Founder of Second U Hector Guadalupe Tells All About His Fitness Journey
Hector Guadalupe, an ex-con and founder of Second U, knows a thing or two when it comes to using barbells — and not only he's out stepping up his game, he's showing everyone that ex-cons do it, better. The Brooklyn native served 10 years in prison for drug dealing. He had the motivation to become a personal trainer, but when he was released and got his certificate, it was hard for the 40-year-old personal trainer. I had the chance to interview him.
1. I remember from our previous conversation about you starting the Second U Foundation. Can you tell me in detail what motivated you to create this foundation?
HG: I spent 10 years in federal prison. I came home with a passion for fitness, in shape, and hungry for work. I also came home to a lot of closed doors, people not wanting to give me a chance. But, I persevered, and I built a successful personal training business. I decided to help people that came from the same situation as myself, who needed an open door. That was the inception of A Second U Foundation. My entire program is based exactly on how I became successful on my own. A Second U Foundation works to make sure that people coming home are not defined by their sentence, or their charge, but given the tools needed to be successful. We offer skills and guidance while providing a community to support them while they create careers for themselves as they rebuild their lives. We have gotten 137 men and women jobs, and have been glad to celebrate each and every one. We are proud to be a part of their process.
2. What was it like being in prison and how did it lead you to wellness?
HG: Prison held inhumane conditions: a lot of violence, discrimination from staff, and because of these conditions, fitness was a way for us to stay safe and defend ourselves.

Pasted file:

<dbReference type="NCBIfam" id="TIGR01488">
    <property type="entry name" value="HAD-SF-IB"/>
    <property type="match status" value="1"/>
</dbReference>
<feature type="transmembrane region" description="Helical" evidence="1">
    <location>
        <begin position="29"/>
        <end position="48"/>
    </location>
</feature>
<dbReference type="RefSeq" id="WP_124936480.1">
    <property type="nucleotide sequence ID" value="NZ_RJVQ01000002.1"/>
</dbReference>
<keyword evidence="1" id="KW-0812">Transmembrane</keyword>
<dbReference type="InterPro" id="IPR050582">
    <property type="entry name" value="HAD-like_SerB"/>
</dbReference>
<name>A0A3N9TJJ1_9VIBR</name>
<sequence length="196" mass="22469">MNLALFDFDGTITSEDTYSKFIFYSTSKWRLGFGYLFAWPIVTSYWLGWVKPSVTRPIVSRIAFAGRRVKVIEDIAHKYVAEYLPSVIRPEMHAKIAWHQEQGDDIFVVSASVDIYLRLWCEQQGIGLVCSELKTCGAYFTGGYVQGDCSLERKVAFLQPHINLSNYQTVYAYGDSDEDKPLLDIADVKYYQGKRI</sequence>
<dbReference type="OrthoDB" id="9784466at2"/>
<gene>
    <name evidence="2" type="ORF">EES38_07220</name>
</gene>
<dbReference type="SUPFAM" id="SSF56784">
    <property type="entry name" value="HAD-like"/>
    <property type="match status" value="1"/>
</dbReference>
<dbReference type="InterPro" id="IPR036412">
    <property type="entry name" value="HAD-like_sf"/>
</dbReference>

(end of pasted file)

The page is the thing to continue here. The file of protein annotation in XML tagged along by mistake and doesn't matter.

3. When you got out of prison, what was the job process like for you?
HG: It was hard. I was faced with constant discrimination from corporate health clubs because of my past. During my first eight months home, I could not find employment.
4. Do you think it’s hard for African American men, especially those who are LGBT or incarcerated, to be accepted and respected in society? Why or why not?
HG: I think it’s hard for people of color, no matter what you are, an opportunity will be a challenge because Jim Crow still exists, discrimination still exist, in some places slavery exists- there is much to be overcome.
5. Let's jump right into your foundation. What is the process for incarcerated men who want to become personal trainers to join the Second U?
HG: We’re looking for people who are passionate about fitness and hungry to start a career. We recruit at New York’s two federal halfway houses and by word of mouth. People go through a two-step interview process.
6. What are some of the challenges you faced with the foundation, especially creating this from the ground up?
HG: Corporate health clubs denying graduates, who are formerly incarcerated, opportunities to thrive. One of our fights is to create awareness around better hiring practices.
7. What are your future goals for the foundation?
HG: Our long term goal is for us to become this country’s first wellness reentry center for formerly incarnated transitioning into the wellness industry and home.
8. What is your advice for someone who is formerly incarcerated who wants to become a trainer? HG: Skills are transferable-sales are sales, a lot of survival skills you have are transferable. The fitness you learned to survive, is transferable. There’s lots of valuable information and skills you have that are wanted out here. Have confidence in that.